Like CMC, CLP has worked hard to bring testing in-house. Its main laboratory implemented PF4 IgG testing to support its inpatient teams and to reduce blood bank and pharmacy costs. This testing is used to identify whether a patient has an antibody to heparin. The assay that had previously been used had about a 60% false positive rate, required patients to be put on expensive anticoagulant until confirmatory testing was completed. The new test not only reduced the number of false positives, but reduced send-out test and pharmacy costs. CLP routinely evaluates send-out testing to identify where it can improve support of its clinicians by in-sourcing these tests and/or improving TAT. It recently implemented lead testing in support of its pediatric population. Its ability to bring this test in-house became more important to clinicians when Connecticut closed the state’s lead reporting laboratory.

Quality control

QC procedures are particularly impressive at CLP. Its laboratories are accredited by multiple agencies and always meet and exceed their guidelines. Its Key Quality Indicators report tracks and monitors patient care issues. Each month, data is compiled from all departments and submitted online, and then displayed with visual indicators. The status of the metric is automatically marked with green (good), yellow (caution), and red (needs addressing). CLP has a data warehouse that can retrieve any information related to patient care testing. Complete investigation and corrective action is implemented through all phases of testing: Pre-analytical, Analytical, and Post-analytical.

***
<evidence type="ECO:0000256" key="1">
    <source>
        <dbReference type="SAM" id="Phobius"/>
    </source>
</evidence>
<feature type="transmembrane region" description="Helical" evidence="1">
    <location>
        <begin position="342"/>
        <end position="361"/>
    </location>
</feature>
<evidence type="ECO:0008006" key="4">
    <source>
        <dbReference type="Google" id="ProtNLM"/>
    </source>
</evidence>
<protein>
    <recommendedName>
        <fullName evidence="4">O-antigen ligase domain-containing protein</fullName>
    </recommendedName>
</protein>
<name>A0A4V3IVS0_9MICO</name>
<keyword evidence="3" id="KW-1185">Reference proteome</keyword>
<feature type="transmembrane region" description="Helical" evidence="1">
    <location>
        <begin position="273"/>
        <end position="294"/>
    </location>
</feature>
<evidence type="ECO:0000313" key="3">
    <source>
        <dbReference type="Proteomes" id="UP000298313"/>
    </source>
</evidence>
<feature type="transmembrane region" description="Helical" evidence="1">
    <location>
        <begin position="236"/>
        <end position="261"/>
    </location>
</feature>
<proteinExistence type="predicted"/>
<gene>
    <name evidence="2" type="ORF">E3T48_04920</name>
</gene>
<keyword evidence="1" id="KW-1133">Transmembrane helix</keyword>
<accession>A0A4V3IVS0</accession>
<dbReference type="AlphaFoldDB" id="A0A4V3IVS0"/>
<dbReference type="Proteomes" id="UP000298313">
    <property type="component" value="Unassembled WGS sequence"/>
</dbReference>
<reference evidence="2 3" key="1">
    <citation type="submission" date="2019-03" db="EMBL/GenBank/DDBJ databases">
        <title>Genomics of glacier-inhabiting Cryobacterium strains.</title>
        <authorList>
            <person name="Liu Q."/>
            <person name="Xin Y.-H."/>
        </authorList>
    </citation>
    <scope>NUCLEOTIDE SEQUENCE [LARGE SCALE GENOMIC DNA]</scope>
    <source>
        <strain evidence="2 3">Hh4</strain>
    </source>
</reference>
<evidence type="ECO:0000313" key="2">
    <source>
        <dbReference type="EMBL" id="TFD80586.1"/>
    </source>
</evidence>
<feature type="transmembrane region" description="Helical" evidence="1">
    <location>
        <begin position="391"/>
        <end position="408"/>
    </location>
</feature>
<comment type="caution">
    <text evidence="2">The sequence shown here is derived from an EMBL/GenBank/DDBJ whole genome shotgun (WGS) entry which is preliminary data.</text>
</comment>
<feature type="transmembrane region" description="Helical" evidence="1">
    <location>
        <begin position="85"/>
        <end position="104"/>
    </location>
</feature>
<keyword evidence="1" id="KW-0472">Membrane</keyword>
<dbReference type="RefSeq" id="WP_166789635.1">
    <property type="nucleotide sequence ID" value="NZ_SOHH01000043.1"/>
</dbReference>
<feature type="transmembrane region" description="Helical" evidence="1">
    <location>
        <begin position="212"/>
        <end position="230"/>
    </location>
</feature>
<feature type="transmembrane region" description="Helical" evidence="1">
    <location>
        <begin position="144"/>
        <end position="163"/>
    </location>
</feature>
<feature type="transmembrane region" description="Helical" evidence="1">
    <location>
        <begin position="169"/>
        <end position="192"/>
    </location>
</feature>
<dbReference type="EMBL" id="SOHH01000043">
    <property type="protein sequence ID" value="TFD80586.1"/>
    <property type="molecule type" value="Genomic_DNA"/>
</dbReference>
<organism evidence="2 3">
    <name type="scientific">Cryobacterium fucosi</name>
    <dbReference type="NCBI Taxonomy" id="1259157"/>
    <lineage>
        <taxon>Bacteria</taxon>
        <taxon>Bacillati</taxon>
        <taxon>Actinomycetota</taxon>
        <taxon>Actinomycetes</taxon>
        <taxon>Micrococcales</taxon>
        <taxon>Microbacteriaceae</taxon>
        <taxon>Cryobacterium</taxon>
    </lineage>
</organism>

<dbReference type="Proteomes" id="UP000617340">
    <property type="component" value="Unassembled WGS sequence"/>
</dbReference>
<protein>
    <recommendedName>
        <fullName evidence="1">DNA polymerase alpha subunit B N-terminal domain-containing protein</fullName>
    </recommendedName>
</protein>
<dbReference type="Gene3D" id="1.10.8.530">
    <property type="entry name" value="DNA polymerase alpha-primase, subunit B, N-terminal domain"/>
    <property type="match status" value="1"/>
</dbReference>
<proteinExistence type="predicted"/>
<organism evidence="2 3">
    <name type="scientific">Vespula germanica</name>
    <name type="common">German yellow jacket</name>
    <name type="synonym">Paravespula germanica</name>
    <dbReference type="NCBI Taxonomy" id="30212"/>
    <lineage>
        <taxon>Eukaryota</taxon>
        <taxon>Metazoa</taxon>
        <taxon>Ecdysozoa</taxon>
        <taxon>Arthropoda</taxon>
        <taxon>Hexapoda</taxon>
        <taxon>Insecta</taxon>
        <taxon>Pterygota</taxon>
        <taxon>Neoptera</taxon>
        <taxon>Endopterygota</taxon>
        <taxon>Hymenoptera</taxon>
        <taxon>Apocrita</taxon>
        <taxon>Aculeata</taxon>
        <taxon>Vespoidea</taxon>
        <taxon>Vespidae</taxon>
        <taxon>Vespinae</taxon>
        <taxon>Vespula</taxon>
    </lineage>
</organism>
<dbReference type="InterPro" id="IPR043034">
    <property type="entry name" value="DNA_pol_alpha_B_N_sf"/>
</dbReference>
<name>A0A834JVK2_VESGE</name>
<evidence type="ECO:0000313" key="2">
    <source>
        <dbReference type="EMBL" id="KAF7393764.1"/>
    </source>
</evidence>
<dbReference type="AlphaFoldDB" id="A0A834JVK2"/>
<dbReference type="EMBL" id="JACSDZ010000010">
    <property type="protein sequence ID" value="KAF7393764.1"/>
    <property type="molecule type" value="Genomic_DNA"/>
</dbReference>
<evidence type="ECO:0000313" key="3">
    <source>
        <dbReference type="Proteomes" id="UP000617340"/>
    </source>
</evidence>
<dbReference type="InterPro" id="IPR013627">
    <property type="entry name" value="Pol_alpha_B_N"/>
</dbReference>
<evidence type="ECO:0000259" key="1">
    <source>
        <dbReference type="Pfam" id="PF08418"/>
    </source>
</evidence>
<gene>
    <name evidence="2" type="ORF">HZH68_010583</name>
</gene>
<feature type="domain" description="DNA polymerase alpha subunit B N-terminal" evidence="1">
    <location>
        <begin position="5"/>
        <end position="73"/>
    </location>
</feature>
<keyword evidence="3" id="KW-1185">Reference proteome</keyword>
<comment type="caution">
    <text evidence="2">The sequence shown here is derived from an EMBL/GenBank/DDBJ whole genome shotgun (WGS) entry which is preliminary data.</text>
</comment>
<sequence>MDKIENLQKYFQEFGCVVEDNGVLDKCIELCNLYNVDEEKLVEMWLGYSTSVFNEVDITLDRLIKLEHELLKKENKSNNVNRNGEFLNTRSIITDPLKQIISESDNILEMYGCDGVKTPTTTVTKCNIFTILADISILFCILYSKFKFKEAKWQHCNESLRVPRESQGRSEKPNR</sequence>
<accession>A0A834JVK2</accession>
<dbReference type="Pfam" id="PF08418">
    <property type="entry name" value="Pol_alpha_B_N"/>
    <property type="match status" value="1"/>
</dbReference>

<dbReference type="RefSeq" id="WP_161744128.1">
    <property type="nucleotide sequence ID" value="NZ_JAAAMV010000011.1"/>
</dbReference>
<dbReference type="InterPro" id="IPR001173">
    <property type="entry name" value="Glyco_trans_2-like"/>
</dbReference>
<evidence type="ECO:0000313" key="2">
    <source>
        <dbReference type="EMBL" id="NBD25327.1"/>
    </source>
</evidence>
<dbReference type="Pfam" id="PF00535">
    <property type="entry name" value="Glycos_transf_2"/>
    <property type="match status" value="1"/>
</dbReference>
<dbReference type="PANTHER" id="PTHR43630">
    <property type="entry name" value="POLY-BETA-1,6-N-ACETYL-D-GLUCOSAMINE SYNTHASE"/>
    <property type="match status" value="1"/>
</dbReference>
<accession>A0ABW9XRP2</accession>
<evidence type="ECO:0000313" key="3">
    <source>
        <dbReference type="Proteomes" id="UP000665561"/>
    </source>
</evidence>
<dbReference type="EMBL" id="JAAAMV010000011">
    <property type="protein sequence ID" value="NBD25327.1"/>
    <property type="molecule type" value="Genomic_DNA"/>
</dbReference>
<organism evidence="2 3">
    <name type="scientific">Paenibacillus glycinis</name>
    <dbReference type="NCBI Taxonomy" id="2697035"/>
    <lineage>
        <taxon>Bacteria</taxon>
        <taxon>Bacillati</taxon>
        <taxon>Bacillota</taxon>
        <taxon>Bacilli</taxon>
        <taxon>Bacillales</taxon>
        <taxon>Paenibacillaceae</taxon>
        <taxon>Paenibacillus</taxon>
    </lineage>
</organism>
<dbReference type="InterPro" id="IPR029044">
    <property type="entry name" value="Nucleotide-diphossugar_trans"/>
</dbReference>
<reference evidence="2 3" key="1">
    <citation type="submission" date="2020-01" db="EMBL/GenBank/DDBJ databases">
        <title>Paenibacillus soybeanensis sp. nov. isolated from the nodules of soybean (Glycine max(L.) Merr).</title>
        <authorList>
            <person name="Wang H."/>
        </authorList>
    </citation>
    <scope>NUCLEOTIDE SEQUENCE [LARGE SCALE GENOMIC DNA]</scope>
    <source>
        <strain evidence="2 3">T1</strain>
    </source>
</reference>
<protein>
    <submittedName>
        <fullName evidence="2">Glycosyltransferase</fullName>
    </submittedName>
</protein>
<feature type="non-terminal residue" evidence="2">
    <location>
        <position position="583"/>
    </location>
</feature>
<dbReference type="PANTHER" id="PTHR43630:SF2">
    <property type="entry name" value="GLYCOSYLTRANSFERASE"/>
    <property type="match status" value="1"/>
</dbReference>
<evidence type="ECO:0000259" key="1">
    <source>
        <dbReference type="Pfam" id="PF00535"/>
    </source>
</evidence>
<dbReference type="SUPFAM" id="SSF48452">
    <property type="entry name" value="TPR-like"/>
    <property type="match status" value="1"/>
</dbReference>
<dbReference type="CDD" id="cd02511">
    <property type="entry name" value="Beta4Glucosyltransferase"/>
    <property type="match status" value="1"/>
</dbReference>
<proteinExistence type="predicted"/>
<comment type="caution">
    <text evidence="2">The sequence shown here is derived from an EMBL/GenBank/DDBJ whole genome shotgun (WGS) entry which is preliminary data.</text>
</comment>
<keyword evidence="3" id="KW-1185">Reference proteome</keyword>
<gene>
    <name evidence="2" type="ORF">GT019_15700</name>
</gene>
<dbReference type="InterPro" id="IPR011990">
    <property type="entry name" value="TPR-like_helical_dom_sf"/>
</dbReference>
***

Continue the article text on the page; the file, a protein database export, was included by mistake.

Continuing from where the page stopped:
At CLP, Quality, IT, Laboratory, and business operations have worked together to transform the Quality Management (QM) Program from a manual to a paperless system. This new process changed how CLP reports, monitors, and communicates patient care issues, as well as proficiency testing for the CAP System. Features include Version Control, Electronic Approval, Quiz Central, and Control Log (which monitors the status of all policies and procedures). Medical directors review procedures annually, and the system can provide alerts based on the last review date.

Going mobile—and the personal touch